Advertisement

Electrically-Induced DNA Transfer into Cells. Electrotransfection in Vivo

  • Sergei I. Sukharev
  • Alexander V. Titomirov
  • Vadim A. Klenchin

Abstract

Electrotransfection, or transfection by electroporation (Neumann et al., 1982), is becoming more and more popular as a powerful tool for introduction of exogenous DNA into cells of virtually any origin (Potter et al., 1984, Fromm et al., 1985, Dower et al., 1988, Potter, 1988). In many cases, electroporation is the only method that works. Ultimately, it is because electrotransfection is to a great extent a physical rather than biological technique. In contrast to the traditional method of mammalian cell transformation by calcium phosphate-DNA coprecipitate (Graham and Van der Eb, 1973), which is efficient predominantly with fibroblastlike cells, practically all types of mammalian and other cells attempted are successfully transfected by electroporation (Potter, 1988). This is one of the reasons why electrotransfection is regarded as promising for human gene therapy.

Keywords

Electrical Breakdown Lucifer Yellow Pore Expansion Pore Edge SV40 Early Region 
These keywords were added by machine and not by the authors. This process is experimental and the keywords may be updated as the learning algorithm improves.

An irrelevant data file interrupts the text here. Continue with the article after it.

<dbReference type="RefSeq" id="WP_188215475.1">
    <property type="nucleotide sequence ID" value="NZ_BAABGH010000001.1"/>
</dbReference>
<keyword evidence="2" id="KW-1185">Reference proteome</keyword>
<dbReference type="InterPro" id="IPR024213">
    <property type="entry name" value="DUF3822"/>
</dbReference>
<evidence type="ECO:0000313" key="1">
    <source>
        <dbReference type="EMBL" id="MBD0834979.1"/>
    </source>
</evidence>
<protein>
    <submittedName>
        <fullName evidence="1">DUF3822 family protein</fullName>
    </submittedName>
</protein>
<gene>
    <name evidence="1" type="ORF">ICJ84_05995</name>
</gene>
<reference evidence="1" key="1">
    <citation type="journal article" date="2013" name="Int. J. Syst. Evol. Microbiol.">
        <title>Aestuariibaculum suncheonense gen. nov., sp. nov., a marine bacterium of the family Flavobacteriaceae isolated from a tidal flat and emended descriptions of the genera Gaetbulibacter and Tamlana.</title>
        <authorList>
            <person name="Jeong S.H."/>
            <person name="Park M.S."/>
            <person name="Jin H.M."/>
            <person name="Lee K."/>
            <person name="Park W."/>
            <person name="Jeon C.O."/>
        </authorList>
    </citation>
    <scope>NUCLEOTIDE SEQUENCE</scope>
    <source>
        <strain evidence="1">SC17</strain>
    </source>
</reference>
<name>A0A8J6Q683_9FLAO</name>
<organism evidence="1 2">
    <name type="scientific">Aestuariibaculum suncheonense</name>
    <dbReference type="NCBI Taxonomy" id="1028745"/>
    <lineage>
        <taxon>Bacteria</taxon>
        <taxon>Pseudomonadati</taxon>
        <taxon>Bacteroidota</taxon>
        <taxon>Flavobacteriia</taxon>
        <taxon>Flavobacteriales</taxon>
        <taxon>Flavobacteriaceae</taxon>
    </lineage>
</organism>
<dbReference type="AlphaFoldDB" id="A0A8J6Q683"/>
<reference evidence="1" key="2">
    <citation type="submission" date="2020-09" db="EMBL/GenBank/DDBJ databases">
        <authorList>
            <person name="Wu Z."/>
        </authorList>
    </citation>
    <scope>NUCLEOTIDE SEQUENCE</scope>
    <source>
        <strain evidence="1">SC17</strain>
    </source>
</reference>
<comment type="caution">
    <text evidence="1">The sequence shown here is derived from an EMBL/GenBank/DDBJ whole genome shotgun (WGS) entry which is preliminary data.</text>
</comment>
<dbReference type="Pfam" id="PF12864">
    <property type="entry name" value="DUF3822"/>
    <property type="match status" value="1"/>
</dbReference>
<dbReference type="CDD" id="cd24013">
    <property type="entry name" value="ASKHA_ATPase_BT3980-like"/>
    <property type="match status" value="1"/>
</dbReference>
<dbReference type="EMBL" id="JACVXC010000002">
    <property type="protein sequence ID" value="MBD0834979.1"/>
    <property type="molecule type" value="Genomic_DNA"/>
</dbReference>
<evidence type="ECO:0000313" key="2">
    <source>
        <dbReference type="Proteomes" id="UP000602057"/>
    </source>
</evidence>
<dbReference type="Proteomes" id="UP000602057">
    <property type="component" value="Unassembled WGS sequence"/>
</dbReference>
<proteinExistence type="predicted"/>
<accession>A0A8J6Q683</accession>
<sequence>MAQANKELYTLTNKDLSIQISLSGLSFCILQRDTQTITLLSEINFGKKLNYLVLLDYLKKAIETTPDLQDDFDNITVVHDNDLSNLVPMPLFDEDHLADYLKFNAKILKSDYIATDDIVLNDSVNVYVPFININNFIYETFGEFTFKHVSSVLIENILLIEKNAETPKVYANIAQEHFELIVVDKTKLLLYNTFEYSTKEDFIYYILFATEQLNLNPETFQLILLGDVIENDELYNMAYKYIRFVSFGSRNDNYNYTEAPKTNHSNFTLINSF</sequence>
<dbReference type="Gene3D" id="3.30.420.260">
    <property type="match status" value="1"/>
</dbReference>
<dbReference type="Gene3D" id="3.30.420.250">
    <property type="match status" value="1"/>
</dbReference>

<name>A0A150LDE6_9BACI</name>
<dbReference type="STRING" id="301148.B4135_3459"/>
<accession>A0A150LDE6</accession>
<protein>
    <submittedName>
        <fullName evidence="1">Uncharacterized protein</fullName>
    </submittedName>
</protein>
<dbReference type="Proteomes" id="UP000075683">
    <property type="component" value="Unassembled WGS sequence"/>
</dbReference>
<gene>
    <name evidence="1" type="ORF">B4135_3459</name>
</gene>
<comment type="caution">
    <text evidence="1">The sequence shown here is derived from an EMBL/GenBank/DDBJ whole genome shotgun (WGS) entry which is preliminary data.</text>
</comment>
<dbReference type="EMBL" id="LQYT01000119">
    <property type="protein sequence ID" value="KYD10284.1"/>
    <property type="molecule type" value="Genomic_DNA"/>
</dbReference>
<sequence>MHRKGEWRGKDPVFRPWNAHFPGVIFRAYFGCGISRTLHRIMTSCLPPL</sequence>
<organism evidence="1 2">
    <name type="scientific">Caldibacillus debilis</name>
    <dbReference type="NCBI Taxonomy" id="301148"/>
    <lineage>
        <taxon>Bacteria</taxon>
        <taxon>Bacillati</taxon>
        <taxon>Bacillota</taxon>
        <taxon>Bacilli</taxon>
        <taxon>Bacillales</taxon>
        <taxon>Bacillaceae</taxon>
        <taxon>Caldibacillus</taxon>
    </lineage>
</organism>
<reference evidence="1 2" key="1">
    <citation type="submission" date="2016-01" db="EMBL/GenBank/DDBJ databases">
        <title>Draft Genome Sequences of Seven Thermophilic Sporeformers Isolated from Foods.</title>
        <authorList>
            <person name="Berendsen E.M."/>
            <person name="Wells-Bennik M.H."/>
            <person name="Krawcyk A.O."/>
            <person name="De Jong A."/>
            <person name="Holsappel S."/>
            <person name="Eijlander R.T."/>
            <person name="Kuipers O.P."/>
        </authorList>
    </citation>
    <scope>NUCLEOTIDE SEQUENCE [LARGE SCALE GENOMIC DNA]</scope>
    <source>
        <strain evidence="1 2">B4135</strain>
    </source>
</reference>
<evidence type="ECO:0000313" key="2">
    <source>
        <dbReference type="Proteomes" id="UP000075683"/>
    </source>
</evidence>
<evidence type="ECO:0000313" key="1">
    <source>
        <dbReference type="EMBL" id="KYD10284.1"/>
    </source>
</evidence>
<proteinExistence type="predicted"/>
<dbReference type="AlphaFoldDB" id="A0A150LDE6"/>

Preview

Unable to display preview. Download preview PDF.

Unable to display preview. Download preview PDF.

References

  1. Abidor IG, Arakelyan VB, Chernomordik LV, Chizmadzhev YA, Pastushenko VF, Tarasevich MR (1979): Electric breakdown of bilayer lipid membrane. I. The main experimental facts and their qualitative discussions. Bioelectrochem Bioenerg 6: 37–52CrossRefGoogle Scholar
  2. An G, Hidaka K, Siminovich L (1982): Expression of bacterial β-galactosidase in animal cells. Mol Cell Biol 2: 1628–1632PubMedGoogle Scholar
  3. Andreason GL, Evans GA (1989): Optimization of electro poration for transfection of mammalian cells. Anal Biochem 180: 269–275PubMedCrossRefGoogle Scholar
  4. Auer D, Brander G, Bodemer W (1976): Dielectric breakdown of the red blood cell membrane and uptake of SV40 DNA and mammalian RNA. Naturwissenschaften 63: 391–394PubMedCrossRefGoogle Scholar
  5. Bahnson AB, Boggs SS (1990): Addition of serum to electroporated cells enhances survival and transfection efficiency. Biochem Biophys Res Comtnun 171: 752–757CrossRefGoogle Scholar
  6. Belyaev NV, Budker VG, Gorokhova OE, Sokolov AV (1988): Mg2+ dependent interaction of DNA with eukaryotic cells. Mol Biologiya 22: 1667–1672Google Scholar
  7. Benvenisty N, Reshef L (1986): Direct introduction of genes into rats and expression of the genes. Proc Natl Acad Sci USA 83: 9551–9555PubMedCrossRefGoogle Scholar
  8. Benz R, Beckers F, Zimmermann U (1979): Reversible electrocal breakdown of lipid bilayer membranes: A charge-pulse relaxation study. J Membrane Biol 48: 181–204CrossRefGoogle Scholar
  9. Benz R, Zimmermann U (1981): The resealing process of lipid bilayers after reversible electrical breakdown. Biochim Biophys Acta 640: 169–178PubMedCrossRefGoogle Scholar